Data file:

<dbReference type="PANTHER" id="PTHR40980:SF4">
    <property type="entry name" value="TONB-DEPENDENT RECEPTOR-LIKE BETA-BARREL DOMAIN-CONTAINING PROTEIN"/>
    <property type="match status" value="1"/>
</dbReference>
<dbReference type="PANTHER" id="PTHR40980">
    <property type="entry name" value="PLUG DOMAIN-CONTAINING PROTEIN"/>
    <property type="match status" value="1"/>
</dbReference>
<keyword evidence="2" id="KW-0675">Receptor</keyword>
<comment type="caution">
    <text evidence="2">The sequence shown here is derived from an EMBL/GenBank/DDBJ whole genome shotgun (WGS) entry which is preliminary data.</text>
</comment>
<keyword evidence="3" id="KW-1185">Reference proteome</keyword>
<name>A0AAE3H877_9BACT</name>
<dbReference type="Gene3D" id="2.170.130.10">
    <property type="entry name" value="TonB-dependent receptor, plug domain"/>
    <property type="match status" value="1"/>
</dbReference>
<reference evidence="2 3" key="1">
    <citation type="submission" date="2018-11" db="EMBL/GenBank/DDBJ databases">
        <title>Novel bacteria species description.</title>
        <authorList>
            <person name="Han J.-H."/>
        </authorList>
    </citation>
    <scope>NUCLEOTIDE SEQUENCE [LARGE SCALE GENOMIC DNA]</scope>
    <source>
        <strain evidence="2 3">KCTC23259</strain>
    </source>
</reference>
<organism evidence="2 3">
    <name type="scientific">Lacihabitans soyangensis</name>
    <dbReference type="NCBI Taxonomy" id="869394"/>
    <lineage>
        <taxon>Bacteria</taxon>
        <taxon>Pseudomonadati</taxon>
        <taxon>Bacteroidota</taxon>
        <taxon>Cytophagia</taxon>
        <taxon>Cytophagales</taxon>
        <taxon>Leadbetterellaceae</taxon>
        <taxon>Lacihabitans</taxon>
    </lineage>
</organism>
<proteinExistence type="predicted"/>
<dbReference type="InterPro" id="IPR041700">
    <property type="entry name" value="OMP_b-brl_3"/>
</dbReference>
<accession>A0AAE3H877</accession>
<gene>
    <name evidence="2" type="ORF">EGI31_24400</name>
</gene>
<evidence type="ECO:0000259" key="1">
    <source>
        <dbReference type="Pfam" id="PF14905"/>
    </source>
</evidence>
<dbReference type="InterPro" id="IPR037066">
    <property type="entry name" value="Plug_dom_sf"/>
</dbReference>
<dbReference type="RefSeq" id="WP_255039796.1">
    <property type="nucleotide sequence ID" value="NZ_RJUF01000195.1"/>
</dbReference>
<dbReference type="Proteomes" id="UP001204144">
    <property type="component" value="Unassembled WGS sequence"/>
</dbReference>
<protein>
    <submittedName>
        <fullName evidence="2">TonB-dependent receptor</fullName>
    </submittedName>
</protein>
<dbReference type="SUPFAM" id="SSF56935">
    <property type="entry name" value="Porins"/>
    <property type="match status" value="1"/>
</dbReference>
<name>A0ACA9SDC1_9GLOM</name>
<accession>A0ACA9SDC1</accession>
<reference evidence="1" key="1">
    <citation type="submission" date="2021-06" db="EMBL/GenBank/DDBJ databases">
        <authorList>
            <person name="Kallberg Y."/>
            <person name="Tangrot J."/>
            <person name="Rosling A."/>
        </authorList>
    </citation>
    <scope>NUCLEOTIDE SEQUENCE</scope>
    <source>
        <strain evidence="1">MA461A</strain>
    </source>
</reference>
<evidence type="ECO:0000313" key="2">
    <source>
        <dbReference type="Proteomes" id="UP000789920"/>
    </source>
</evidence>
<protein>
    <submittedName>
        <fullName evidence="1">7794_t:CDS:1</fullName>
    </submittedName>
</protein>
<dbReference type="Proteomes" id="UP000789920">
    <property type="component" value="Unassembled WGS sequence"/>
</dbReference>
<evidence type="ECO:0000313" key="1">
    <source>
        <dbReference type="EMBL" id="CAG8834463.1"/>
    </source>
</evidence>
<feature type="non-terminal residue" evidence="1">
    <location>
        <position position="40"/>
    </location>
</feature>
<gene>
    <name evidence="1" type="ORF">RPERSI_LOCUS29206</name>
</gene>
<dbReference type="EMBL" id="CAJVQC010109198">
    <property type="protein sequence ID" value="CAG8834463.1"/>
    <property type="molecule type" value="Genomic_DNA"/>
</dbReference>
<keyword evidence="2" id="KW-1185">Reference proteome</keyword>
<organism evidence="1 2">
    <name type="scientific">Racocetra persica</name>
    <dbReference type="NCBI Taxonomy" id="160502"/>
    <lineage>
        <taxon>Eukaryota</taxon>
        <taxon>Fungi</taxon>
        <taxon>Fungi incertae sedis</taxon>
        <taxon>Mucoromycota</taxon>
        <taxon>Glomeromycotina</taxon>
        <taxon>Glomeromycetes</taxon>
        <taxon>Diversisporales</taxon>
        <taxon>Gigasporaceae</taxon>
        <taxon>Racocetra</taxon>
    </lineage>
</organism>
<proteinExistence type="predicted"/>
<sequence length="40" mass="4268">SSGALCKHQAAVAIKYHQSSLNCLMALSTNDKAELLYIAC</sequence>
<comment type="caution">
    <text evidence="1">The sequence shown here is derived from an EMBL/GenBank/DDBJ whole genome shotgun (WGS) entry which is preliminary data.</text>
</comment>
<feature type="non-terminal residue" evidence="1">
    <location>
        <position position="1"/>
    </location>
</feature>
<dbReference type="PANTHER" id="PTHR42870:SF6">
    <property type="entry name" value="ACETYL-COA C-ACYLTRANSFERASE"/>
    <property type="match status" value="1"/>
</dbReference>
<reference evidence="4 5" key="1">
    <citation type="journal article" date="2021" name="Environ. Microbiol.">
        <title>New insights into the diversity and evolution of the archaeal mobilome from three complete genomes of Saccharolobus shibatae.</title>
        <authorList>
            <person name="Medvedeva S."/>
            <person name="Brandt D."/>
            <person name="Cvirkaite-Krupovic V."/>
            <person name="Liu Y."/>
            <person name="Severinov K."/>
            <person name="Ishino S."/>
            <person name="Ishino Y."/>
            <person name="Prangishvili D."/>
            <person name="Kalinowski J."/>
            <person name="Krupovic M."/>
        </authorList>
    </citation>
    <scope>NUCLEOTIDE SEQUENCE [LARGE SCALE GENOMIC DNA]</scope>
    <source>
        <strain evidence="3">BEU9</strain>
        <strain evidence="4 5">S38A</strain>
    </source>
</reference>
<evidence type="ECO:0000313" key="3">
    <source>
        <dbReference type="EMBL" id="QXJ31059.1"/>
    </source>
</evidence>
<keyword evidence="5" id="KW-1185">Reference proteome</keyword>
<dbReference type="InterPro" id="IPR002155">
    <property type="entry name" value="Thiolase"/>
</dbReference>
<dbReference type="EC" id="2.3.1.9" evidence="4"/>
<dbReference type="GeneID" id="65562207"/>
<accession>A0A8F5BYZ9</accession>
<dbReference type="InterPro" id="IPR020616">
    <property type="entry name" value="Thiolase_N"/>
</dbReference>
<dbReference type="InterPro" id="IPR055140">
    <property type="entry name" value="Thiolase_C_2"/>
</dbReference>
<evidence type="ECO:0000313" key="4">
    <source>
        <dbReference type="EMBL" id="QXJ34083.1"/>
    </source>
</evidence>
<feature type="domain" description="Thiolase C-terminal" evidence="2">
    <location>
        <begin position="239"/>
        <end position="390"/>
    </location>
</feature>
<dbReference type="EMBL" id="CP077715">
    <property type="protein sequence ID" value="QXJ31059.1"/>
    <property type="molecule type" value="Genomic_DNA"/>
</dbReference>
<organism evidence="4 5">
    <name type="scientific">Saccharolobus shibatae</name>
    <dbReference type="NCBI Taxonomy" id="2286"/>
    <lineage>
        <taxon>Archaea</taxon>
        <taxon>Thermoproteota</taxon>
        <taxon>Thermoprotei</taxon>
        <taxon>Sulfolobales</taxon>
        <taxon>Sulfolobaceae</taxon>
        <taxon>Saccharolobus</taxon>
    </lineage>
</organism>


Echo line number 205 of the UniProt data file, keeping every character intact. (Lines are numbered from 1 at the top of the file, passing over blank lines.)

<organism evidence="4 5">